Doc Rivers' care key to Celtics' success
Ask Doc Rivers about an injury to one of his players — it really doesn’t matter who — and he has a standard reply.
“I know it sounds corny,” the Celtics coach is fond of saying. “But my nickname is Doc. I’m not a real doctor.”
But at what turned out to be the most critical time of the season for the Celtics, Rivers was just what the doctor ordered. His veteran team was limping along, literally, with Kevin Garnett hobbled by a knee that he was still rehabbing from surgery; and with Paul Pierce suffering through a series of foot, knee and thumb injuries.
Instead of continuing to try to win games and worrying about finishing the regular season strong, Rivers made a bold decision. He opted to scale back the minutes for Garnett and Pierce and use the remaining 20-odd games to get healthy and ready for the postseason.
Rivers was carrying out the old Chuck Daly approach to the regular season. “Just land the plane,” was how the late Hall of Fame Pistons coach used to put it. “Just get to the playoffs in one piece.”
Rivers’ approach also harkened back to the days when he played for the Clippers and Larry Brown came into practice one day and announced, “I’m changing the whole offense.” Rivers thought Brown was crazy, but he turned out to be right, Rivers recalled. And Rivers learned an important lesson: If you believe in something that will help your team, as rash as it might seem, do it.
“That stretch of the last month we formed a game plan, and I thought it was the right plan,” Rivers said. “Obviously it didn't look right because we were losing games, but guys were resting and conditioning, and I thought that was the only chance we had. Because the one thing I did learn through the injuries was we were not good enough injured. But we had a chance if we were healthy. There were no guarantees, but we had a chance healthy. So my gamble was, let's take health. So we lost some games, but we got healthy.”
Rivers looks like a genius now. The Celtics finished with the fourth seed in the East, going 6-8 down the stretch. But they arrived in the playoffs healthy, with the Big Three ready to make another title run. And once they got there, they had an edge over Cleveland and Orlando, with veteran players who know what it takes to win. So Rivers’ gamble paid off.
In the Finals, he’s continued to have a hot hand. In the Celtics’ Game 4 win that tied the series, he rode his bench in the decisive fourth quarter, probably longer than normal. He also allowed his hothead reserves — they’re known as “the emotional group” — Glen “Big Baby” Davis, Nate Robinson and Rasheed Wallace to go a little bit overboard as Robinson and Wallace picked up technical fouls. But he stayed with them because they were carrying the team to the most important win of the season.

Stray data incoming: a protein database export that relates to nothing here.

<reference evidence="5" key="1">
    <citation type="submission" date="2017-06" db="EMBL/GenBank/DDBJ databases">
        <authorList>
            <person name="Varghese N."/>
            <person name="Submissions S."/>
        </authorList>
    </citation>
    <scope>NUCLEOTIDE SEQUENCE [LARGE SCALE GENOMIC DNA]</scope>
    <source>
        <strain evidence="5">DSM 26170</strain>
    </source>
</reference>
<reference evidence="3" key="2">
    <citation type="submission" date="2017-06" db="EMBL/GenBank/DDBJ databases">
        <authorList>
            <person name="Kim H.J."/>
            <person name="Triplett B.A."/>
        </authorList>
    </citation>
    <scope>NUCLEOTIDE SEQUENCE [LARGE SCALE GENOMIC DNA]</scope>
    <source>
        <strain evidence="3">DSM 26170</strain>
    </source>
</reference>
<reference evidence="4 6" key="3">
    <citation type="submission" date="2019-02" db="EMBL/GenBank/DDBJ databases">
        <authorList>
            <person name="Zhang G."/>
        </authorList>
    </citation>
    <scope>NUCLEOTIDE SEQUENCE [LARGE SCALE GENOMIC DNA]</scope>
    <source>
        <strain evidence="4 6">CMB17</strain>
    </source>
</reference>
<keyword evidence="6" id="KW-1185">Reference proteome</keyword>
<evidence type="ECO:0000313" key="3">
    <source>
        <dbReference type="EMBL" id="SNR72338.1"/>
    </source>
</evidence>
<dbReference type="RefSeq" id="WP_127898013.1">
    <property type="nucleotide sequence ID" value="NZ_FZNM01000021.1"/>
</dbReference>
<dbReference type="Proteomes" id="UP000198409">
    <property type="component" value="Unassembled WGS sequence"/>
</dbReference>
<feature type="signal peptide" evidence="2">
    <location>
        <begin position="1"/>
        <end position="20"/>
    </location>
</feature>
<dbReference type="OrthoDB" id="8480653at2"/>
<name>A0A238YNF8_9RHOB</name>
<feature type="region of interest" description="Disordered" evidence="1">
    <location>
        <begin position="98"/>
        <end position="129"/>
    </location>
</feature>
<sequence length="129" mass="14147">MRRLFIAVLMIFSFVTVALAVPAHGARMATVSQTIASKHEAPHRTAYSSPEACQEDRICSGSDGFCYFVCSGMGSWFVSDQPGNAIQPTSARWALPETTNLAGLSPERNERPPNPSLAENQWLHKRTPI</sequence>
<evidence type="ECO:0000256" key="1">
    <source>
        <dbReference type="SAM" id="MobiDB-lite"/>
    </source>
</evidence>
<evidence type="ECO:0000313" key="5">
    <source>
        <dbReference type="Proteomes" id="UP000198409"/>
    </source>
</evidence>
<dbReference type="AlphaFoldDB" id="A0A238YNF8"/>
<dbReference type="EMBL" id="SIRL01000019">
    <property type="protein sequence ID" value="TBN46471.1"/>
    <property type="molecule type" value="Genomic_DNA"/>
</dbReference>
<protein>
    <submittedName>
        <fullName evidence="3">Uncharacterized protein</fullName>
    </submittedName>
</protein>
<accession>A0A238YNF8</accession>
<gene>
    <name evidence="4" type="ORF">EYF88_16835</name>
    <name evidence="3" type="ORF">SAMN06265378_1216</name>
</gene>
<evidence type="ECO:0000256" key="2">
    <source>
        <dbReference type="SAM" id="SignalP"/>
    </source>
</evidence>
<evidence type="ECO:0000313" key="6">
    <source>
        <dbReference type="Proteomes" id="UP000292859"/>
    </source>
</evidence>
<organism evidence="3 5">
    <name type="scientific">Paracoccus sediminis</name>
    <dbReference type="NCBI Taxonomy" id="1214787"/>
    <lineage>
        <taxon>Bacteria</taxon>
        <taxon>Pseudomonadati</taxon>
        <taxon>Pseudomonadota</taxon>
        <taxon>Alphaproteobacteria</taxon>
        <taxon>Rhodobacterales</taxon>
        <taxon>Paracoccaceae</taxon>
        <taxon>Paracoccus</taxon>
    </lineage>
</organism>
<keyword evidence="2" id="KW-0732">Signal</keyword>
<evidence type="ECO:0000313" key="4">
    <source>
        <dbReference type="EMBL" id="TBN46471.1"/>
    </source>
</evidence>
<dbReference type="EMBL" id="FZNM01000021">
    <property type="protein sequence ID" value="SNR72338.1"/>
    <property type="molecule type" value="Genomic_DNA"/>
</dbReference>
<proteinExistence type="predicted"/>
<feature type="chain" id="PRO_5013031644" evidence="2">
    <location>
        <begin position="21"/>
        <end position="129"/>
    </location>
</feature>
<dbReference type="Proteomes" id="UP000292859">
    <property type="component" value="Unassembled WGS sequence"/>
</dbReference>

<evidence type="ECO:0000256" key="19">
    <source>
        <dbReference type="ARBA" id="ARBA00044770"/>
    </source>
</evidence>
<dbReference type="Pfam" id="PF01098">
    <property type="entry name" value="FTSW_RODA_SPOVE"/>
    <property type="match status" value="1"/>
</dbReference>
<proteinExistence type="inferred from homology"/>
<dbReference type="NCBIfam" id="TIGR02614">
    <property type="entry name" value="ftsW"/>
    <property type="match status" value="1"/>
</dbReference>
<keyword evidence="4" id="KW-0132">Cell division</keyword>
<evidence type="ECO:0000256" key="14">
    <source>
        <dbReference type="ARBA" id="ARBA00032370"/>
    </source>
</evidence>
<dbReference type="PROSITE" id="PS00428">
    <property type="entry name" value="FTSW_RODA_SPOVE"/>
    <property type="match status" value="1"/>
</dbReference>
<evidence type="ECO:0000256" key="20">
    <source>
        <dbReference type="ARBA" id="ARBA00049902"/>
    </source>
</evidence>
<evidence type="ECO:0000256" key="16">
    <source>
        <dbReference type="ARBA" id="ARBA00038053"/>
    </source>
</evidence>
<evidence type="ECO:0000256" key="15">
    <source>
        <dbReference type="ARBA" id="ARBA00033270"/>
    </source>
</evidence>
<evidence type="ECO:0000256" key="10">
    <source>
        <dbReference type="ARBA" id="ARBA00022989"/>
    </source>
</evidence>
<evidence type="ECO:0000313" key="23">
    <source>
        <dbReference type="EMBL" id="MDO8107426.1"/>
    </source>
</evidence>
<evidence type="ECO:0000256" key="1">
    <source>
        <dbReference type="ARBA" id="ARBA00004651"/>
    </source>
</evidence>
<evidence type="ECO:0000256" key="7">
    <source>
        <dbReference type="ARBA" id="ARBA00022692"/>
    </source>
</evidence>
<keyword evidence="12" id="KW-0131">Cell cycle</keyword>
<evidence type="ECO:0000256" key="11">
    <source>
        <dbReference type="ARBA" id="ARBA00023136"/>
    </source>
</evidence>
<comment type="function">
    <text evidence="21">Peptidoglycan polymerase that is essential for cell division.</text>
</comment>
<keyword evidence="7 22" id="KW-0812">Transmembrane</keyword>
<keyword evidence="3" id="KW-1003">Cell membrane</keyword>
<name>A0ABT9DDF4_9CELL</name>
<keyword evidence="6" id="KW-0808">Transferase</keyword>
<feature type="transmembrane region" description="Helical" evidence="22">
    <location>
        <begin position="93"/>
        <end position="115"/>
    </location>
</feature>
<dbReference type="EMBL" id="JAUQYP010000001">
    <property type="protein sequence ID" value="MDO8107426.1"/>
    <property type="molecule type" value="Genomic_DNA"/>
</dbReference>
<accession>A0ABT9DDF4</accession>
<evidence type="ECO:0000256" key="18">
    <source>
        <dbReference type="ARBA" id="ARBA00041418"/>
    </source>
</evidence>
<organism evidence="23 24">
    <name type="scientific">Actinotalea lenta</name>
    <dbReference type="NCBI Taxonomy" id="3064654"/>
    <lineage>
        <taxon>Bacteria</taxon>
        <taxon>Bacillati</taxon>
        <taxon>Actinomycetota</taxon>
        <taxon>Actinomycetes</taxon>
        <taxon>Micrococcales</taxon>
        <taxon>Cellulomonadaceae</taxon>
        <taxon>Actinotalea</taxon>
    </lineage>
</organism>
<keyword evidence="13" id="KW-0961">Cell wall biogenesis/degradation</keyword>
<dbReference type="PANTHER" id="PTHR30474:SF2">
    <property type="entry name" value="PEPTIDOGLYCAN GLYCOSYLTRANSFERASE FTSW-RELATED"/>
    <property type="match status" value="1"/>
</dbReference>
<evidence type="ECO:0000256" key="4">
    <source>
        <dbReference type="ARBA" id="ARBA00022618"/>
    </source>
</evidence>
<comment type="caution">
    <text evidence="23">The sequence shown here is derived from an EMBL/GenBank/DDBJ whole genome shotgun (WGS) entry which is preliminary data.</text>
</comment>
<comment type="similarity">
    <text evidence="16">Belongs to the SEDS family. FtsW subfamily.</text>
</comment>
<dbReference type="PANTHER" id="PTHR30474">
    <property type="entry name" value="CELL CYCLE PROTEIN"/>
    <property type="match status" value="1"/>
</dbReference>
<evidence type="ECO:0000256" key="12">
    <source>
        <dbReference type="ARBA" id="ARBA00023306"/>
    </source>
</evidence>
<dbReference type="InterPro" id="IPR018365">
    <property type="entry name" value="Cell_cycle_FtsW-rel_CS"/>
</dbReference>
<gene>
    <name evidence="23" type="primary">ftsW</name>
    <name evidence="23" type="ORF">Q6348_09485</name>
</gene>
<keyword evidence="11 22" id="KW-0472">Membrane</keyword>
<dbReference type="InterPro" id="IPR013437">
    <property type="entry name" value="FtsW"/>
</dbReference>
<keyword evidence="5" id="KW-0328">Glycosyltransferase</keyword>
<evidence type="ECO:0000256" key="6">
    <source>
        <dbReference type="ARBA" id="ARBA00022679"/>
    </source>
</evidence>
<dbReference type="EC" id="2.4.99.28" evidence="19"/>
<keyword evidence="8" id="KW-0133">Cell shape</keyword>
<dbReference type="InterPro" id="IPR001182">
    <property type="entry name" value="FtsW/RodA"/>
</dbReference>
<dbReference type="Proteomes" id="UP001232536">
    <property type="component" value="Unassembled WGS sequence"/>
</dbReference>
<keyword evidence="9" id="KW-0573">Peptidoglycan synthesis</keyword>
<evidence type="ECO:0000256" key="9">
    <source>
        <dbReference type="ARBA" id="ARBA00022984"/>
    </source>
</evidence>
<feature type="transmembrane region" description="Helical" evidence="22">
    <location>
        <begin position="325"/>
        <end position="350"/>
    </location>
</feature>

“In that case,” Rivers said, “you go with your gut.”
Heading into Sunday’s Game 5, Rivers will continue to trust his instincts. With two more wins, he’ll have his second title in two tries, which should be good enough to get the former Hawks playmaker a ticket into the Hall of Fame as a coach.
He’s overshadowed in this series by Phil Jackson, who is going for his 11th title and is competing in his 13th Finals in the last 20 years. But he’s been in the business now long enough to be regarded as one of the game’s top coaches.
“I’m going to try and downplay Doc; I mean, that’s my job,” Jackson said jokingly when asked about his counterpart. “But I’ll tell you what he's done well: He's done well with matchups. He's done well in attacking some of our weaker guys out there on the floor in situations that's given them an advantage. I thought he's used his bench exceptionally well.
“As far as the other stuff, the players that he has on the team, they're all experienced players,” Jackson continued. “During the regular season they knew what was important about the year. The year was important about coming in the playoffs and playing … the Garnetts and the Pierces and the Allens and the Wallaces, they've been through these things, they know a little bit about what's important.
“Sometimes those last 15, 20 games in the regular season can get to be arduous and you can beat a dead horse into a situation you don't want to get into, and I think Doc rode his team the right way. It's the second season that's important in this game, and they've come in with a good amount of energy and the right team play here.”
It’s just what Doc Rivers ordered, even if he’s not a real doctor